Selected Works

Travel Writing
A guidebook writer on assignment in China when the Sichuan earthquake struck takes comfort in the sights and sounds of daily life.
For traveling families, homestays offer not just a place to sleep, but also an insider's look into another community and culture.
This yachtsmen's paradise is also a family playground.
Savoring the sweet taste of Paris.
Food Writing
Izakayas are firing up the Vancouver food scene, one blow-torched mackerel at a time.
From pig ears to pupusas -- exploring ethnic breakfast spots around Boston.
An immigrant influx broadens the dining horizons on Cape Cod.
Other Feature Writing
From shelters to farms to TV studios, kids are pitching in with Mom and Dad.
When a server in a Rhode Island ice cream shop asks if you want a cabinet, is she offering you a drink or a place to store your backpack?
Vancouver’s home-grown Cupcakes bakery has gone from wild idea to urban icon.

The City of Chocolate

From the book Travelers' Tales Paris.

Strolling hand in hand along the Seine as the evening lights twinkle. Gazing into each other’s eyes over a glass of heady red wine. Licking each other’s fingers as buttery croissants flake all over the bed. Paris, for lovers, can be all those things, but for me, it will always be the place where my kid sister fell head-over-heels – for chocolate.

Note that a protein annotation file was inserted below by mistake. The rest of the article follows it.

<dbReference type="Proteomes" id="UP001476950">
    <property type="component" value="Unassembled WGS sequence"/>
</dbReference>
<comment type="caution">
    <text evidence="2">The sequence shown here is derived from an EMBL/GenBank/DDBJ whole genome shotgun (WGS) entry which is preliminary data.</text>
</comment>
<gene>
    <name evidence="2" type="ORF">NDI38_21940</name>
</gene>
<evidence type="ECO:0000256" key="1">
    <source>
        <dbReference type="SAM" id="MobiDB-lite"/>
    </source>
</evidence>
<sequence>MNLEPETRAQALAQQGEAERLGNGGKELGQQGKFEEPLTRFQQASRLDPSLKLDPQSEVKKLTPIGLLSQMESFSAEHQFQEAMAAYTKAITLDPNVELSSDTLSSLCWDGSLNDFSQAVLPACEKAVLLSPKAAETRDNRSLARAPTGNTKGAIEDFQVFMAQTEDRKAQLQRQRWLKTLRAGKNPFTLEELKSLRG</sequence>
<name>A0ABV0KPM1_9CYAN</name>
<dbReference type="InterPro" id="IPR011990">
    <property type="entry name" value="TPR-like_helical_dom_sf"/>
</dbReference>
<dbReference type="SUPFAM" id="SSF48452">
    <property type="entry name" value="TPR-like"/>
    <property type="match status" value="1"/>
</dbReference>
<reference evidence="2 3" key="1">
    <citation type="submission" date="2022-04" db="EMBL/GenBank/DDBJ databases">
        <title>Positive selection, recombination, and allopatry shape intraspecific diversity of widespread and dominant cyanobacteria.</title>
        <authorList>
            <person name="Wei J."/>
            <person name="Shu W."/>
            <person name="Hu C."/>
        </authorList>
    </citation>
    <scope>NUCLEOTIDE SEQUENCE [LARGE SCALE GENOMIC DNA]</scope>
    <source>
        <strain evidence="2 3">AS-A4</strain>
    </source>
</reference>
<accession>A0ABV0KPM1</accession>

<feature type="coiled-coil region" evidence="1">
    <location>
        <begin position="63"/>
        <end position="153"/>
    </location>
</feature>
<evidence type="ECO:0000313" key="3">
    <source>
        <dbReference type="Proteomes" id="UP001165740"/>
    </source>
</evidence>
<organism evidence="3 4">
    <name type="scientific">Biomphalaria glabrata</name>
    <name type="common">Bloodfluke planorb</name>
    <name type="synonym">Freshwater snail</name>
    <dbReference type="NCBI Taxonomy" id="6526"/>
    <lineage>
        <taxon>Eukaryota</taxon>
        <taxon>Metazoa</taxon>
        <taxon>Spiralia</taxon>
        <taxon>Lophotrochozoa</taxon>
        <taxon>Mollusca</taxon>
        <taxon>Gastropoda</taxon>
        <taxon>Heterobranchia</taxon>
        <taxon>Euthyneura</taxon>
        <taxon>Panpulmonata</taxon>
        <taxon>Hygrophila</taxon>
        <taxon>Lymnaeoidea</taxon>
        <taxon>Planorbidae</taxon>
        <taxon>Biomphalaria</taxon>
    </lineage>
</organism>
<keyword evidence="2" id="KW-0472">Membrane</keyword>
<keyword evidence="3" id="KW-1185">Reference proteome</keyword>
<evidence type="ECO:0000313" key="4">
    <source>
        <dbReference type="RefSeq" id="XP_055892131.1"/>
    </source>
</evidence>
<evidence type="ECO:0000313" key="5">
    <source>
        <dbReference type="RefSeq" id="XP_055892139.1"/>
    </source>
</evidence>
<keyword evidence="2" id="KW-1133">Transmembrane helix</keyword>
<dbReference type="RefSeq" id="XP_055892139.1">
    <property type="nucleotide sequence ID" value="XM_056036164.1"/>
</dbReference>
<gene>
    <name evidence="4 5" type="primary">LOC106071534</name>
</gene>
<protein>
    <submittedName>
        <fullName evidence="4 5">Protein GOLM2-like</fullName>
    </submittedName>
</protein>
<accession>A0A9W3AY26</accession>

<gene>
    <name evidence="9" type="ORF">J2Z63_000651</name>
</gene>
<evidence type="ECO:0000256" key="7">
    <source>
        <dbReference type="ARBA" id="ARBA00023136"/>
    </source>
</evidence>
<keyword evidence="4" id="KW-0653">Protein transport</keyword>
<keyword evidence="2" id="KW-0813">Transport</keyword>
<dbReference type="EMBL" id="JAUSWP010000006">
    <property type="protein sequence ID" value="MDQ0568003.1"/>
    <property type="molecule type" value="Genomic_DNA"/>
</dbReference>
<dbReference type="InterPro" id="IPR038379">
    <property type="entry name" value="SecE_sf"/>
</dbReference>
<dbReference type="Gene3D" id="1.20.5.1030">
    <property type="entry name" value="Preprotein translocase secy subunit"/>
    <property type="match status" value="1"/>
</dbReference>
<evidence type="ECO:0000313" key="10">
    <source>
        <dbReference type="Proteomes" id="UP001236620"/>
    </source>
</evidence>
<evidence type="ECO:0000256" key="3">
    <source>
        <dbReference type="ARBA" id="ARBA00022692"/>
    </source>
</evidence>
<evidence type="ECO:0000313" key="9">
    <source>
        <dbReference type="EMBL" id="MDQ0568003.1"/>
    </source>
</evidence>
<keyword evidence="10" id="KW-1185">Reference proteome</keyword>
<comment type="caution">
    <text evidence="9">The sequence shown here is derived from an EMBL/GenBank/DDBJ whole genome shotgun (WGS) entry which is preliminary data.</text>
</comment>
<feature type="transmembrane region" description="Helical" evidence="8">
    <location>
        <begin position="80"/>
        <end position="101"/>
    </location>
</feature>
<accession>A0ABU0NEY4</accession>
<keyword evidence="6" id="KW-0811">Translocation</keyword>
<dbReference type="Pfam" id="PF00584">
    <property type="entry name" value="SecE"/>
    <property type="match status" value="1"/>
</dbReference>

Emily was sweet 17 and I, her guide, was a worldly 24 when we arrived that summer in Paris. The first morning in our little hotel near the Luxembourg Gardens, we woke to a rap-rap-rapping and a voice singsonging, “Bonjour.” Emily opened the door and brought in the breakfast tray that I had ordered the night before. A crusty baguette with fruity jam, strong milky café au lait for me, and for Emily, the drink that would change her life. When she lifted the white china bowl to her lips and took her first sip of that steamy, creamy chocolat chaud, she knew that she had found true love.

Emily had tasted hot chocolate before, of course. Even at her tender age, she was well on her way to becoming a confirmed chocoholic. But somehow, in Paris, the chocolate was richer, unexpectedly different, like the gangly boy next door you’ve known all your life, who suddenly catches your eye and he’s become a strikingly handsome man.

Every night, my sister curled up in her bed and talked about her new amour, its smells, its look, its feel in her mouth, shivering with anticipation about her next encounter. She bounded out of bed when she heard the morning tap on our door, scooping her bowl off the tray with both hands. She held it up to her nose to let the warm, moist sweetness circle her face. “Ah,” she sighed. “Chocolate…”

I’ve been back to Paris several times now. I’ve walked with my husband along the Seine. We’ve sipped red wine by night and savored buttery croissants as the morning sun peeked across our bed. Emily is grown-up now, too, a sophisticated New Yorker with a husband of her own. But I know she still remembers that tender early love. And as the matchmaker who paired her with that special first amour, I will always remember Paris as the City of Chocolate.